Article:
Eating and Drinking
• Menus del Día
As in most parts of Spain, you’ll find that many restaurants offer a Menu of the Day or ‘Menu del Día’. This is a fixed price, usually three course menu offering a short selection of choices for each course as well as a glass of wine and sometimes coffee. In smaller establishments, the ‘Menu’ will be posted on a blackboard outside but it’s often worth asking even in swankier places as these are generally much better value than eating A La Carte.
• Eating Hours
Unlike many other parts of Spain, restaurants tend to close earlier here in the evenings. You still won’t find many places opening before 8pm but they do tend to close around 10.30ish so whereas in Barcelona, Madrid or Seville you could happily roll up for dinner at 10pm and find yourself queuing for a seat, here you’ll find the kitchens about to close, so the best time to arrive is usually between 8 or 8.30 and 9pm.
• Double check menu items if you’re vegetarian
Because this stretch of the coast is very much geared up to tourism, unless you’re eating somewhere that’s aimed purely at locals, you’ll generally find vegetarian options. If however you’re very particular that no animal matter will have been near your food, it’s often worth double checking that your dish of casseroled peas doesn’t include what some Catalans might consider, negligible pieces of chopped ham. (This has been known to happen.)
Sights and Attractions
• I know it’s obvious but beware the sun in the middle of the day
If you’re on the beach or even just sauntering along a seafront promenade round these parts, the sea breeze can be deceptive. Whilst you may feel cool as a glass of chilled rosé, the sun could in fact be doing you no end of harm from sunburn to sunstroke and worse. I’d definitely avoid the hours between 12 noon and 3pm for both beach and sightseeing.
The Catalans themselves have lunch between around 2 and 4pm generally so after 3pm you’ll find the beaches both emptier and safer.
• Museums are often closed on Monday. Check details beforehand.
• Girona Museu card
If you’re visiting more than one of the five major museums in Girona, it’s definitely worth getting one of these. You pay the full price at the first participating museum you visit but then get 50% off entry at all the others.
• If you’re not in a car, the bus is often the best bet
As I’ve said elsewhere, to really explore the Costa Brava and explore its hidden coves and hilltop villages, a car is really your best bet. That doesn’t however mean that it’s not possible to have a perfectly enjoyable holiday without four wheels. But unlike other parts of the world where trains are often the quickest and most efficient way of getting around, this is not the case on the Costa Brava. With the exception of the route between Girona and Barcelona, other journeys within this stretch of Catalonia are much better served by bus. The main operating company is Sarfa (www.sarfa.com). See Getting Around for further details.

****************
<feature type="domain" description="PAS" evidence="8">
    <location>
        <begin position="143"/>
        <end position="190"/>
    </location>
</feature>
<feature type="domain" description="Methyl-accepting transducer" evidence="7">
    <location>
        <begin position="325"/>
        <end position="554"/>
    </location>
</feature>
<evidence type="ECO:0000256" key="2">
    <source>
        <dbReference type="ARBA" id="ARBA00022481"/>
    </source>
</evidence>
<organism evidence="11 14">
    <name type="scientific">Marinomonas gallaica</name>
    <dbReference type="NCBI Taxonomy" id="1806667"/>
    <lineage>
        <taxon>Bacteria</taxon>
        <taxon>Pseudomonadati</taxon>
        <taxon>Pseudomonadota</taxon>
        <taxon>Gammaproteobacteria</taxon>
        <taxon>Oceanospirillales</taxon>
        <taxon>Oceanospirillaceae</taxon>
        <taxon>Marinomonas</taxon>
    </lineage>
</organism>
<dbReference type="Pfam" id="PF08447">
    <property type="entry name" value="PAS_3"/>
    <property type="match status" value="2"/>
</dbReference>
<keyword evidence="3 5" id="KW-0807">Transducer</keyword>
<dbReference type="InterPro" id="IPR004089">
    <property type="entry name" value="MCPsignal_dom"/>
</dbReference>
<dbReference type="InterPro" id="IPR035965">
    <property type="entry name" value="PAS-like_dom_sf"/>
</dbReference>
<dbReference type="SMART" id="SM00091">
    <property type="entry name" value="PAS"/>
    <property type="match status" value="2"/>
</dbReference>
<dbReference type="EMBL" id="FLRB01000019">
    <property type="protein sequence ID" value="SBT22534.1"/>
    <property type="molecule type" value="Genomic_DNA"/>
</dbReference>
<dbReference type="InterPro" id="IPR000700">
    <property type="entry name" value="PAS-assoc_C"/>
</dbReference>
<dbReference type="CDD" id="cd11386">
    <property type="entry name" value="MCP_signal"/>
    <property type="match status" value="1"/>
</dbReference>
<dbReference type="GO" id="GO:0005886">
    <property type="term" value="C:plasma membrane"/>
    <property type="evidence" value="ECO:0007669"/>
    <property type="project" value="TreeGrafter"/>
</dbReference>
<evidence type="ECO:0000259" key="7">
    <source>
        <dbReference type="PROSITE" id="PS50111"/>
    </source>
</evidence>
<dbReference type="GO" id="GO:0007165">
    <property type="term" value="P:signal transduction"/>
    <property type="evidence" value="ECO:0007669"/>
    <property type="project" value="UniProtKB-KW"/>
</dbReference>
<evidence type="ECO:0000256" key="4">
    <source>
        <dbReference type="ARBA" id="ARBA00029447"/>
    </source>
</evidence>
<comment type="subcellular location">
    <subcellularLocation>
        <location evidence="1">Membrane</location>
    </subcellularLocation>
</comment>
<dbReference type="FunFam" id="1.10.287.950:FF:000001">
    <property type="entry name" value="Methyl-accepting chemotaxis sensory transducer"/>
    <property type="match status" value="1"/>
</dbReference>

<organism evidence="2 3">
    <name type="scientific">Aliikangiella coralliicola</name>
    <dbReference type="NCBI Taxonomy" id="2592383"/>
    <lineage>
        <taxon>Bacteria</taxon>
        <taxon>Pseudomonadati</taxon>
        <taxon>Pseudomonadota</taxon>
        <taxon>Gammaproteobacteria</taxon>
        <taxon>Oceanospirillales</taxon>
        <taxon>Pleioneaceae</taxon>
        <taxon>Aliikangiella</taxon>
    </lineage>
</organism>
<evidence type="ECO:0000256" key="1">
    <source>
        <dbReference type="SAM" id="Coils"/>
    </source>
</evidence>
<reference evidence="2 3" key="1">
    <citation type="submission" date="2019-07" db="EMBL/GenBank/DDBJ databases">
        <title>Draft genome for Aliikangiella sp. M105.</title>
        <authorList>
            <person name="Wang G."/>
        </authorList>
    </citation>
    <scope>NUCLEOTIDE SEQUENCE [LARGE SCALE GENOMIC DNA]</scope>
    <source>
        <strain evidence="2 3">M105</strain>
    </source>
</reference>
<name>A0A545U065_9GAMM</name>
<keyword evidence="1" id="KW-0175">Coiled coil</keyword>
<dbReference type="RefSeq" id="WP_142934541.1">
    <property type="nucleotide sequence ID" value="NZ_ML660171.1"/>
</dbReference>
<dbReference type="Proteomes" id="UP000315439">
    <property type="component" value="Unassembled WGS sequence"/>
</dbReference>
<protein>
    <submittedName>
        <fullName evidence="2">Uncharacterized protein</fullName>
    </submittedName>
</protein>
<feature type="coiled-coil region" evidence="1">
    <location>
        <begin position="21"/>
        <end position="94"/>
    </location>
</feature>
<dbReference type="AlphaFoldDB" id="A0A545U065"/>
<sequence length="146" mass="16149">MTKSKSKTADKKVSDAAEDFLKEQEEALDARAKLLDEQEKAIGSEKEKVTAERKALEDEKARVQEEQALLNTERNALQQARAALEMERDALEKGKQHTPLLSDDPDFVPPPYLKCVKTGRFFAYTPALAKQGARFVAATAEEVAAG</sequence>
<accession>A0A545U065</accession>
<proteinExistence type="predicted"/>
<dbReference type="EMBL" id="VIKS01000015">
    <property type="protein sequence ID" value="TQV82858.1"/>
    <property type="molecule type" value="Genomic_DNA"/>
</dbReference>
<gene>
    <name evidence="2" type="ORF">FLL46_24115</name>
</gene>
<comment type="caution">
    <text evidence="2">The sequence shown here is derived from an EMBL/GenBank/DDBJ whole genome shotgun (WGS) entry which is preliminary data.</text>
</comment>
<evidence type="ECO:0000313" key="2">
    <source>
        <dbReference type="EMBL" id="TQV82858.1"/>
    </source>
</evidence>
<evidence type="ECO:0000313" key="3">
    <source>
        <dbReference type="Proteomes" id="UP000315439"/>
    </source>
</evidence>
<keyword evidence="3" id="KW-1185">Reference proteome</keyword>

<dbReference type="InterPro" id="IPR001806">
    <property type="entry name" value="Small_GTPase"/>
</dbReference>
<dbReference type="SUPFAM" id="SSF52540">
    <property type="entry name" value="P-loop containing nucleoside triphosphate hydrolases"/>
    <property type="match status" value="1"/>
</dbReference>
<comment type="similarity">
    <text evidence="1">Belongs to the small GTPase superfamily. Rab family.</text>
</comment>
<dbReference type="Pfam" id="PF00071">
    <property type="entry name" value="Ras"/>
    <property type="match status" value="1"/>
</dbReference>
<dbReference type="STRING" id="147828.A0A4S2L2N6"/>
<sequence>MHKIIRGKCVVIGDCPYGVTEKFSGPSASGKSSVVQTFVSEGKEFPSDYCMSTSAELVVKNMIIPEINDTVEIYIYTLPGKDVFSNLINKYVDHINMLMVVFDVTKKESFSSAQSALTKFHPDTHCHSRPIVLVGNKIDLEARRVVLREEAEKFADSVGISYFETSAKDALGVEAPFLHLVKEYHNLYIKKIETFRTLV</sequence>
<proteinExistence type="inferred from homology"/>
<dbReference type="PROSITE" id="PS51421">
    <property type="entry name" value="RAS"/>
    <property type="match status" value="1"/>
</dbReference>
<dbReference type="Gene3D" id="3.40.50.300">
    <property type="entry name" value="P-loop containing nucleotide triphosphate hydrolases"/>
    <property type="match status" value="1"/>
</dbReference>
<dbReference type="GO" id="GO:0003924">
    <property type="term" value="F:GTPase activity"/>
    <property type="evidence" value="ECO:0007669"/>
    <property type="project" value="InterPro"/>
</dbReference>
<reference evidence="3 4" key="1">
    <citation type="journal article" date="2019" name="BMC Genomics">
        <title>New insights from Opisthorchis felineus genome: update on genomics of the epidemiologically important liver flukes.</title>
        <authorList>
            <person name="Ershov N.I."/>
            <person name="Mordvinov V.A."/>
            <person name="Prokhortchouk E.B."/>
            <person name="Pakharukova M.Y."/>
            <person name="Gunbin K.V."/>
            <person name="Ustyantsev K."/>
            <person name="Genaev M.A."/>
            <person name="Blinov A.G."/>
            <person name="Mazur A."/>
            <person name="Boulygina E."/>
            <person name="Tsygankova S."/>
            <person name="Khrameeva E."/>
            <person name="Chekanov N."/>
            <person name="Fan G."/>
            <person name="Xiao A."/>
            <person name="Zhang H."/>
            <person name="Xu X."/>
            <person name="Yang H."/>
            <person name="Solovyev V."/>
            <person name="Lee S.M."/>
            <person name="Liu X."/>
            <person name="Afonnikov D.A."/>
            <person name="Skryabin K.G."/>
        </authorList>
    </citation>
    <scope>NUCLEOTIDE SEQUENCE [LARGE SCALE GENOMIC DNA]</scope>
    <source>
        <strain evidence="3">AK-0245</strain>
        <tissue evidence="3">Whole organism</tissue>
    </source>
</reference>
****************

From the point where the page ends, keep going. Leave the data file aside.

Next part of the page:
• Driving to Cadaquès
Don’t attempt the drive to Cadaquès in a hurry. Or at all, for that matter, if you’re not a very confident driver. Once you come off the motorway from Figueres, you’ve got nearly an hour of unbelievably winding, hairpin bends etc and rather than finding yourself blissfully alone on the roads, you’ll find yourself jostled along by coaches tearing along at breakneck speed. If you take that kind of thing in your stride – fine, but otherwise, if you want to spend your holiday driving around the Costa Brava and visiting different towns and beaches, I wouldn’t recommend Cadaquès as a base as you’ll spend half your time driving through those endless bends.
Other Useful Tips
• Shops close between around 2pm and 5pm
Don’t be surprised to find shops closed in the middle of the afternoon. With very few exceptions, shops close between 1.30 and 2pm before re-opening in the late afternoon around 5 or 5.30pm when they’ll stay open till about 8pm.
• Give an inch of Catalan phrases and you’ll get a mile of goodwill.
The Catalans are rightly proud of their culture and on this stretch of the coast (Girona in particular), you’ll often find people especially patriotic about their language. Make the effort to show off a couple of phrases in Catalan (bon dia – is good morning, bona nit – good evening, ‘parla anglès’ – do you speak English? Or even simply ‘gràcies’ – thank-you or ‘sisplau’ – please) will garner you untold appreciation and the occasionally frosty Catalans often turn out to be phenomenally helpful.